Reviewed by: Society for Linguistic Anthropology
Of interest to: Practicing and Applied Anthropologists, Teachers of Anthropology in Community Colleges, Students, Those Involved in Mentoring Activities
Primary Theme: Immigration/Migration/Citizenship
Secondary Theme: Exchange
WHAT HAPPENS WHEN ONE SPEAKS FOR “THE OTHER”?
Traditional work on communication has focused on the interaction of individuals who speak the same language. Monolingual dyadic discourse has been assessed for implications on social relations, identity authentication, power, personal narrative, and style. However, not every interaction is monolingual.
In some bi- or multi-lingual interactions, interpreters are brought in to mediate communication, with the assumption that everyone will subsequently understand each other. Yet interpreter-mediated interactions are not necessarily transparent or always successful. Nor does interpretation always occur between languages and interactants of equal power, status or knowledge. Interpreters can not always equalize the interactants or enable mutual comprehension, although that is the intent.
In interpreted interactions, speaking turns are now mediated by a third party - the interpreter - who might augment or limit the turns, extents, and contents of speech among participants. Interpreters may interrupt the process in order to share cultural knowledge that allows for greater mutual understanding. In interpreter-mediated interactions, the interpreter is a dynamic third party to the communicative event, and thus the traditionally dyadic notion of speaker and hearer becomes a “communicative pas de trois” (Wadensjö, 1998).
Interpreters encounter the same issues of language, interaction, and culture that are studied in anthropology. However, there is a paucity of investigative anthropological work on the factors involved in interpreter-mediated encounters, including the impact of interpretation choices on interaction and the ramifications of speaking in the name of “another.”
In this roundtable, we hope to discuss the impact of communication through a third party who holds language ideologies, engages in professional decisions, and enters the setting with varying levels of bicultural knowledge and bi-linguistic expertise. We explore the implications of talking to “another” through an interpreter and the impact this may have on communication in a field which has traditionally studied dyadic monolingual interactions. Our purpose is to advance within the field of anthropology key issues regarding the implications speaking for “the other” may have in medical, legal, professional, and personal interactions.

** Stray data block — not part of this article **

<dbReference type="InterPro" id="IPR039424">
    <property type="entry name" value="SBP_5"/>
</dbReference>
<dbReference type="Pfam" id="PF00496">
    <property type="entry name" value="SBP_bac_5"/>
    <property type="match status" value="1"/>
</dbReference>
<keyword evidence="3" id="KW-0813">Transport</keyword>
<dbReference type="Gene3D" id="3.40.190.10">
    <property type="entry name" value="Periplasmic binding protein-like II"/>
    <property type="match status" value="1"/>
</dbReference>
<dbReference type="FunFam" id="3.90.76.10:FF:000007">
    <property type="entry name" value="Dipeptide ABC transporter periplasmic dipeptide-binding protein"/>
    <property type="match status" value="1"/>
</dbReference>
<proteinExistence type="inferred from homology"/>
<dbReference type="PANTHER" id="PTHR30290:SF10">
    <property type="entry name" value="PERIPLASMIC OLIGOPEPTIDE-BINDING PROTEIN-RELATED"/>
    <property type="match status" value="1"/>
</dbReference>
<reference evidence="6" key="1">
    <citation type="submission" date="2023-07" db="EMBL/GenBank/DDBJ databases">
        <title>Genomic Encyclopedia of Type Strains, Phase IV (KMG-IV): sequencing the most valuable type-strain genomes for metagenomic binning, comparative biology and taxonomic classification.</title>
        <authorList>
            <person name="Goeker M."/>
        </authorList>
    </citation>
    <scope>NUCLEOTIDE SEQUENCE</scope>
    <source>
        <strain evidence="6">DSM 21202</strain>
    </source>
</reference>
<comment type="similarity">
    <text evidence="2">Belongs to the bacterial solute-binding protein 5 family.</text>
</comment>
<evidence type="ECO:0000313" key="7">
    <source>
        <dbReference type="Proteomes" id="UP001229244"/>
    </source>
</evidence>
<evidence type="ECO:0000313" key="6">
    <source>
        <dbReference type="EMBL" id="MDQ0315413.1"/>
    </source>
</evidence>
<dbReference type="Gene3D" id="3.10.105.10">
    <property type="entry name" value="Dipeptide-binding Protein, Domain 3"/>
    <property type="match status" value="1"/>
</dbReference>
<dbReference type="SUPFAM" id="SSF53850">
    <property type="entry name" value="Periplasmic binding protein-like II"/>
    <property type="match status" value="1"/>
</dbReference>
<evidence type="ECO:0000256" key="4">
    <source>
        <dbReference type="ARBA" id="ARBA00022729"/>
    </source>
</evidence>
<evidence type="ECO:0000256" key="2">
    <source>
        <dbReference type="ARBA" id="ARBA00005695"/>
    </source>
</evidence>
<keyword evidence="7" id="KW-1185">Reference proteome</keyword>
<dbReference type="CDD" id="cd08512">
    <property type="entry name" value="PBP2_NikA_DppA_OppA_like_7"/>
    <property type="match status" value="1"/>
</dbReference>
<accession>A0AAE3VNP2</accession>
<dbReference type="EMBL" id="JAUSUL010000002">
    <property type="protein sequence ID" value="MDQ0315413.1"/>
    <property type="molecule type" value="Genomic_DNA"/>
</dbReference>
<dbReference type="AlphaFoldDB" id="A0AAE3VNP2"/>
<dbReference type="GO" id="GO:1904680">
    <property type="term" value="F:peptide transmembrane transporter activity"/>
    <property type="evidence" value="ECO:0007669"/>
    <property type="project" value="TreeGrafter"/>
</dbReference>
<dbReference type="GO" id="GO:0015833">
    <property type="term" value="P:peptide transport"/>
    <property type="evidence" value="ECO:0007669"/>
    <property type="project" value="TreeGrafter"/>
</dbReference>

Possible topics include: language ideologies of interpreters and/or participants; participation and footing; extralinguistic tasks of interpreters; cultural mediation; turn-taking; gaze; power and privilege of dominant language speakers in interpreted encounters; power and privilege of interpreters in interpreted encounters; power and privilege of non-dominant language speakers in interpreted interactions; contextualization cues/conventions between languages; shaping and renewing context in two languages; co-constructing meaning in two languages; intersubjectivity; role delineation; institutional talk; gender and identity differences between interpreters and participants; language brokering of immigrant children; community responses to interpreters; and agency, as delimited by interpreters; systemic and institutional supports for and impediments to providing interpretation services for limited English proficient persons and professionals.